Tag Archive for 1040

Filing Season and Affordable Care Act


I think it is correct to say that all taxpayers are affected by the Affordable Care Act in some way. Certainly individuals living in the US.  All must answer a question on the 1040 as to whether everyone in the “shared responsibility family” (basically those listed on the return), had health coverage for all months of the year. If there are any uncovered months, the next step is to see if an exemption applies for that month. If no exemption for any month, a penalty is computed and reported on the 1040. Read more

Which 1040 Is The Right One For You?

TaxConnections Member Barry Fowler

When Benjamin Franklin said that nothing is certain but death and taxes, he managed to name two of the things that people loathe and fear the most. One of the things that makes taxes so unpleasant is obviously the fact that you have to hand over some of your hard-earned money to the government, and the other is that it can be so difficult to figure out how to fill out the forms – and which one to use.

The rule of thumb for choosing your personal income tax form is to try to go with the one that is easiest to understand, but that being said, you also need to be sure that it is the one that is correct. The government provides three forms – the 1040, the 1040A, and the 1040EZ – and all are meant to help you pay the amount that you owe. But each form has a different purpose, and if you choose the wrong one, it can end up meaning that you either pay more than you owe or end up having to pay fines for not paying enough. Read more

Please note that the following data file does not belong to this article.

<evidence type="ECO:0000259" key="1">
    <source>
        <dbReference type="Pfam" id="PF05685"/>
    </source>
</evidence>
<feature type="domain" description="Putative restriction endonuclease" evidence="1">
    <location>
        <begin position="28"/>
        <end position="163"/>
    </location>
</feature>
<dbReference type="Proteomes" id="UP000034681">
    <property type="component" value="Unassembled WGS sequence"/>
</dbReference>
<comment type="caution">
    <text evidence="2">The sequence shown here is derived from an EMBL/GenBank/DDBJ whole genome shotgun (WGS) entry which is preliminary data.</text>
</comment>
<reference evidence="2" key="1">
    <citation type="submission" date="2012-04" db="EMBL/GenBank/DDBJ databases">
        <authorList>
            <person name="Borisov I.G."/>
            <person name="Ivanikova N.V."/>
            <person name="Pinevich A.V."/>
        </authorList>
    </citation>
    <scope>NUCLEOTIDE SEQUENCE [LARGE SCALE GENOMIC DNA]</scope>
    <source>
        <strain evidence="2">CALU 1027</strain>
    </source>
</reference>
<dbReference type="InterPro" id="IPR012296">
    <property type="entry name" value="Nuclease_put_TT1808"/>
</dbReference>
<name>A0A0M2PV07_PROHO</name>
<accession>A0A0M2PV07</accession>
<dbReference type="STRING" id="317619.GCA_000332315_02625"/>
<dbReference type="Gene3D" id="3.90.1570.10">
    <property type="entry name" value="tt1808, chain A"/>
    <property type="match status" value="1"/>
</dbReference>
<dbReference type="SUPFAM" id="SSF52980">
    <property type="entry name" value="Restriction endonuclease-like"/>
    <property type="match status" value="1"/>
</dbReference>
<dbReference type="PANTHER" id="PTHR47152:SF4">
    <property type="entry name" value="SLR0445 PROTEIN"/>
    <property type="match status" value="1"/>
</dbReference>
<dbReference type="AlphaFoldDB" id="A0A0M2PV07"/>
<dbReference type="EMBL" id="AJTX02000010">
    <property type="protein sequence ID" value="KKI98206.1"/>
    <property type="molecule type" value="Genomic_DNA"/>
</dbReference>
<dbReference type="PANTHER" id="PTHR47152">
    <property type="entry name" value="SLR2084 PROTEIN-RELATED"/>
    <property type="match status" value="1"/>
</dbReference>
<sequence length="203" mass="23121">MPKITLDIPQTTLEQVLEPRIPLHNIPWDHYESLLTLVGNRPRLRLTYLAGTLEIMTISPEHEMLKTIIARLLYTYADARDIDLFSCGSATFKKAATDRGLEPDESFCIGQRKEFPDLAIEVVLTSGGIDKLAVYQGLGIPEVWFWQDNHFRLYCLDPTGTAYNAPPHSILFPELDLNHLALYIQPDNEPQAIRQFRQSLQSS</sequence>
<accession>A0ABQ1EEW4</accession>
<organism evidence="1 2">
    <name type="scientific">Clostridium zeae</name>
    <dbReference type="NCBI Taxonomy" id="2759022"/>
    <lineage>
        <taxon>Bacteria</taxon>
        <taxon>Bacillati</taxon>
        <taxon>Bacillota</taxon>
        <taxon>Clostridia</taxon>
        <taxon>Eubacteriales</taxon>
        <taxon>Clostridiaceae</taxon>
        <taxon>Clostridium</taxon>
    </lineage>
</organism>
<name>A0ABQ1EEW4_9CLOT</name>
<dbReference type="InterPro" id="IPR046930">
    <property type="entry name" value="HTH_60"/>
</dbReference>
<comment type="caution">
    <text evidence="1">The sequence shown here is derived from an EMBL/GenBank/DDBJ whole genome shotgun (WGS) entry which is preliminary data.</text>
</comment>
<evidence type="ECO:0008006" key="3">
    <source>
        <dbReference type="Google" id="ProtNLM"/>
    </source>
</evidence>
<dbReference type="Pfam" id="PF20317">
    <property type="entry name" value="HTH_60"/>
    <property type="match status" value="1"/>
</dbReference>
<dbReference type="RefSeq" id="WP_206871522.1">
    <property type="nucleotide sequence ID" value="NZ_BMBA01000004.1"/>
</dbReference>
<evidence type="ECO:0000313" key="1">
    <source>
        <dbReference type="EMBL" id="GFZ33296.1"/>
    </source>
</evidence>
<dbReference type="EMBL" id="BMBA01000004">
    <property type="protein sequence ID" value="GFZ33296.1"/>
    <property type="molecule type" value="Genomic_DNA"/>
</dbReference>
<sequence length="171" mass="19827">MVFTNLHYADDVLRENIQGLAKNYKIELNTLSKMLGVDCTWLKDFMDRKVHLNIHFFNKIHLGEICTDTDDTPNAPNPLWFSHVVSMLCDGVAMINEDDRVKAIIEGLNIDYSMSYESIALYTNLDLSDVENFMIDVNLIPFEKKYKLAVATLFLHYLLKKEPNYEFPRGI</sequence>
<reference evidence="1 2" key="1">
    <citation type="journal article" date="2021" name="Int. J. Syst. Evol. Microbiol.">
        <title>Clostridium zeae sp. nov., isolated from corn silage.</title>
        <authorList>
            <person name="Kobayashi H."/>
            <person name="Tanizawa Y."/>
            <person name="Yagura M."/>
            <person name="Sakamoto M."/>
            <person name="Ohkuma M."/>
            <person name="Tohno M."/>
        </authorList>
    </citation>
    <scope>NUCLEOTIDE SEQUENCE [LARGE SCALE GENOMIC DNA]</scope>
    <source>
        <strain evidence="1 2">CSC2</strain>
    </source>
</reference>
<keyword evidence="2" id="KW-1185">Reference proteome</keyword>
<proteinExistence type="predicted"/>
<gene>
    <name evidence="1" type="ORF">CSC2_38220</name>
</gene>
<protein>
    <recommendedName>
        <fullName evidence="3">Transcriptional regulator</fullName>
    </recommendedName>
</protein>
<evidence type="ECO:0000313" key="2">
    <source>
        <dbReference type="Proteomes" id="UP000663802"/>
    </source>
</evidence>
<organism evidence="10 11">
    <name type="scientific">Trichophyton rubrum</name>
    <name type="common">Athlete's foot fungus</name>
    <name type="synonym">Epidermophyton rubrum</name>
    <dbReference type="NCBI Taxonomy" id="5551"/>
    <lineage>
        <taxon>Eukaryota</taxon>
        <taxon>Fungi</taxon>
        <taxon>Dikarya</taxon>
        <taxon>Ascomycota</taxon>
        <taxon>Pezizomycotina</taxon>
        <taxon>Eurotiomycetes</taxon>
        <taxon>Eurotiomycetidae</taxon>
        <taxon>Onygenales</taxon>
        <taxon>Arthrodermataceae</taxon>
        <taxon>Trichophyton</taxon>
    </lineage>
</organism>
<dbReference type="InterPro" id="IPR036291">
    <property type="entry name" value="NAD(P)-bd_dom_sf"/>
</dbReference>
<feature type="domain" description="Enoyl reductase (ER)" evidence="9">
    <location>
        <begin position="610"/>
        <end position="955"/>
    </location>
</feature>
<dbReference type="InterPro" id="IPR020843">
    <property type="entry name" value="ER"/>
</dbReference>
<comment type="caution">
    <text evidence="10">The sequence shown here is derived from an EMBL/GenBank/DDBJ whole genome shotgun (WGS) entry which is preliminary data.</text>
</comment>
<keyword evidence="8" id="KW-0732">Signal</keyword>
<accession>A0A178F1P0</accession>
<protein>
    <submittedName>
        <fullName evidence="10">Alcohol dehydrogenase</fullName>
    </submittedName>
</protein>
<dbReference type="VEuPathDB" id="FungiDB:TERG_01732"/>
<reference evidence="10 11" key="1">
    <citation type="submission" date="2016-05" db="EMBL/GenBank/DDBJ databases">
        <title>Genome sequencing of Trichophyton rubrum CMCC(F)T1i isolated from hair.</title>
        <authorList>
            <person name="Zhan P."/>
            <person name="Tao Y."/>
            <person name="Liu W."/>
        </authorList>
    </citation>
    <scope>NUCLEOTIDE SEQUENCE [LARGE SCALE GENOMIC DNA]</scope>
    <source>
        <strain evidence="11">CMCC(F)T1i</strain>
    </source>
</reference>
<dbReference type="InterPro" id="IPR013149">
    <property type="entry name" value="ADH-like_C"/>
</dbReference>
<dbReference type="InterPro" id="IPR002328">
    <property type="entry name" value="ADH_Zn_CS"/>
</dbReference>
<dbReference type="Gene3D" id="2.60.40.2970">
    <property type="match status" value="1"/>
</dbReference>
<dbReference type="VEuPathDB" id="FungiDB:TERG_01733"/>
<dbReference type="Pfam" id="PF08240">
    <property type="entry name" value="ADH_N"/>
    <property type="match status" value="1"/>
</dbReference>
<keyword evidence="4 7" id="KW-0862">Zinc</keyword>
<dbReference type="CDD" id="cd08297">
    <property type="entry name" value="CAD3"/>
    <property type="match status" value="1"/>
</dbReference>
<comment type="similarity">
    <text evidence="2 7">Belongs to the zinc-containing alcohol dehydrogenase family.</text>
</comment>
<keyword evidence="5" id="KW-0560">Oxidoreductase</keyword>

The Unknown Tax Comic – Part 16

TaxConnections Picture - The Unknown Tax Comic 7-23-15 - square

Some of the best tax jokes and tax humor in a series on TaxConnections Tax Blogs.

♦ Q: Ever wonder why the IRS calls it Form 1040?
A: Because for every $50 that you earn, you get $10 and they get $40.

♦ What’s the difference between death and taxes? Congress does not meet every year to make death worse.

♦ “A few years ago it was impossible to get through on the phone to the IRS. Now it is just hard to get through. That is what we call progress.” – Charles Rossotti, former IRS Commissioner Read more